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If instead of the usual exchange-rate-mechanism "snakes" or "bands" each country had a commitment to not allow its currency to appreciate more than x% with respect to any of the other ones, then you would have a system essentially invulnerable to Soros attacks. You can make x% as narrow as you like, though considering FX volatility is about 1% per day, anything narrower than 2 to 3% would require too frequent intervention by the central bank as a market maker (usually seller) in its own currency. Then you can add Jake's idea that the central bank could also be a market maker in currency swaps to help their domestic banks hedge the FX exposure of the domestic import/export sector.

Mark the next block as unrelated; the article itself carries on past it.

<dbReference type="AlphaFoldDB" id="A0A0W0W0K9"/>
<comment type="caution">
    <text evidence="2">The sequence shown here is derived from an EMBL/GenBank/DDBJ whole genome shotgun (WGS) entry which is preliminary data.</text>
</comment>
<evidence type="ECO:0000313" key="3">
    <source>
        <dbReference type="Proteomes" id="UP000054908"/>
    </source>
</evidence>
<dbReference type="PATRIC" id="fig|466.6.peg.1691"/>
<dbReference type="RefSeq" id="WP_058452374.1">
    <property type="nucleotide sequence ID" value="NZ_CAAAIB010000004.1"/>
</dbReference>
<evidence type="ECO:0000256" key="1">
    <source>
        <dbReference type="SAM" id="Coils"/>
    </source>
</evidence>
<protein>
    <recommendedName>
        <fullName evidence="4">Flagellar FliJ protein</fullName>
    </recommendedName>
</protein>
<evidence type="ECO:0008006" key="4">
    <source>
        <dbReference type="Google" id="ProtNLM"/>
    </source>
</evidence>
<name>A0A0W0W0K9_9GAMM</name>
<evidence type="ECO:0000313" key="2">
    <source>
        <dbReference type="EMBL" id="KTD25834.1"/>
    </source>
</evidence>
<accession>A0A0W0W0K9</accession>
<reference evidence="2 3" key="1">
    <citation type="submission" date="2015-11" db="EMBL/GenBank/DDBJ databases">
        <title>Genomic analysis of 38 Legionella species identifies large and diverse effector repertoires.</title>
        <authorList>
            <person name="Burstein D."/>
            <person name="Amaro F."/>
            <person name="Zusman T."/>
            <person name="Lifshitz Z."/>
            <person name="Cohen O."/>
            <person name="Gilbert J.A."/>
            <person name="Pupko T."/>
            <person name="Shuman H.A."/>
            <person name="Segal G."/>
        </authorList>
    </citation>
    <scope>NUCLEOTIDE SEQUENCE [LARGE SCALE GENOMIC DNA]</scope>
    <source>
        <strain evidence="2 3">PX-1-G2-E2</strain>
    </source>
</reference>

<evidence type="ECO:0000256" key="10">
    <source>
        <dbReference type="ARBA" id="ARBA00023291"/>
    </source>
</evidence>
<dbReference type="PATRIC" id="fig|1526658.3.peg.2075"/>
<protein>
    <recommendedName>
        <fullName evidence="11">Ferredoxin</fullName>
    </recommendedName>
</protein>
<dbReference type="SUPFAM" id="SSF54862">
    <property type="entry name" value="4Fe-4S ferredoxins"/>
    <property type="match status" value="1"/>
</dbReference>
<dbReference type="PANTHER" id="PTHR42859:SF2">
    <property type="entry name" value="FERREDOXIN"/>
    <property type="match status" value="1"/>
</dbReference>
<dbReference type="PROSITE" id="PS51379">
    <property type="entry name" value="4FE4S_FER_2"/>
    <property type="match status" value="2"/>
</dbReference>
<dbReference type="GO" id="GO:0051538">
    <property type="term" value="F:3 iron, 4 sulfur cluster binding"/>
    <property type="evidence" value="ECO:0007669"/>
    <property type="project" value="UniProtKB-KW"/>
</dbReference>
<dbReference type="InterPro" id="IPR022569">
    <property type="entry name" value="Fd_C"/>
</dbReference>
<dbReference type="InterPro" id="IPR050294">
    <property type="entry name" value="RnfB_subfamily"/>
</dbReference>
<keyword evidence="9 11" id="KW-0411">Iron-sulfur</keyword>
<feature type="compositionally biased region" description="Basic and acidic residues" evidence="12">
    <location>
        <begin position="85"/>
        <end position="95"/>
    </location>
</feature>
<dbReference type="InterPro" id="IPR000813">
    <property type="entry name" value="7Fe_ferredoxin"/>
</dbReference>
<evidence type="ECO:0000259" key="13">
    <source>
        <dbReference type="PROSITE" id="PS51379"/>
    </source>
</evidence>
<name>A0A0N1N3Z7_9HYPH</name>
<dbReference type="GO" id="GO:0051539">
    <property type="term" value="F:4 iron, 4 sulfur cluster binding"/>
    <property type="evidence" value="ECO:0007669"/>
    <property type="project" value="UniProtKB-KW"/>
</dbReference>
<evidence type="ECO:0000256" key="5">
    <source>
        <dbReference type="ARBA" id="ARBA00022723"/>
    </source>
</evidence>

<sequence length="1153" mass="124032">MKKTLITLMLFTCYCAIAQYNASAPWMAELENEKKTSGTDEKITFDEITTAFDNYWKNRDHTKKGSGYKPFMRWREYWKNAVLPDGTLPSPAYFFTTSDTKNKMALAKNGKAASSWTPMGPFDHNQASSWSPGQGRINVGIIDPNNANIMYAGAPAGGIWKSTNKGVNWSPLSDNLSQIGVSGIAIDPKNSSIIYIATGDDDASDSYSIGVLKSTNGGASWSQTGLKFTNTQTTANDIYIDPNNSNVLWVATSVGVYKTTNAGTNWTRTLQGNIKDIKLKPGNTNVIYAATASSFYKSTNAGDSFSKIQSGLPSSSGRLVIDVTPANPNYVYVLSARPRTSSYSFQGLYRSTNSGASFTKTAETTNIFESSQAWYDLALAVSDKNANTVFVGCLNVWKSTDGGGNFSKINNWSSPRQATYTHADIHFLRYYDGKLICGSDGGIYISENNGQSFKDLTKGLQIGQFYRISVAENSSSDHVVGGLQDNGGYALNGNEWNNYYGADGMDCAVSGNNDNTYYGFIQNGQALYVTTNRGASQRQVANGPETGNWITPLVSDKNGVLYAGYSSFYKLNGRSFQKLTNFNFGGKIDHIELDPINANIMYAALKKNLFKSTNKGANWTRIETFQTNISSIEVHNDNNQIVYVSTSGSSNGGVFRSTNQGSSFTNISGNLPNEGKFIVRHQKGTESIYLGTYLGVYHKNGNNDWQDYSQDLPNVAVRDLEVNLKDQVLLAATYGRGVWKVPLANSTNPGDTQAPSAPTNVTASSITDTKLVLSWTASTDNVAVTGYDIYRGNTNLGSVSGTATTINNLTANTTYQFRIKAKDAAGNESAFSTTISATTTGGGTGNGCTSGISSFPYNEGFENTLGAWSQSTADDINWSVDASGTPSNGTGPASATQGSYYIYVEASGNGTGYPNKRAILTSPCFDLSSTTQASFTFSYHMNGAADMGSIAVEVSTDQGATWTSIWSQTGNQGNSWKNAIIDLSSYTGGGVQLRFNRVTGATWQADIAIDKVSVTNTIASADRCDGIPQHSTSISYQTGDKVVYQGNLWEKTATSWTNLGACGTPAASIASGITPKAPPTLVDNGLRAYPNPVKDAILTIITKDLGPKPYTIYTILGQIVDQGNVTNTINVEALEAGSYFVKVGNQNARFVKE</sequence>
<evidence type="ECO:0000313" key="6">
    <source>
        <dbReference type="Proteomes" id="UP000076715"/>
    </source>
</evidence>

And then you can have actual employment-oriented economic policies in each member state instead of a race to the bottom and games of chicken (always won by the central bank with the undervalued currency) when exchange rates get close to the edge of the "snake".

If you are not convinced, try it on someone who has not been entirely debauched by economics. — Piero Sraffa

by Migeru (migeru at eurotrib dot com) on Thu Aug 30th, 2012 at 08:46:06 AM EST
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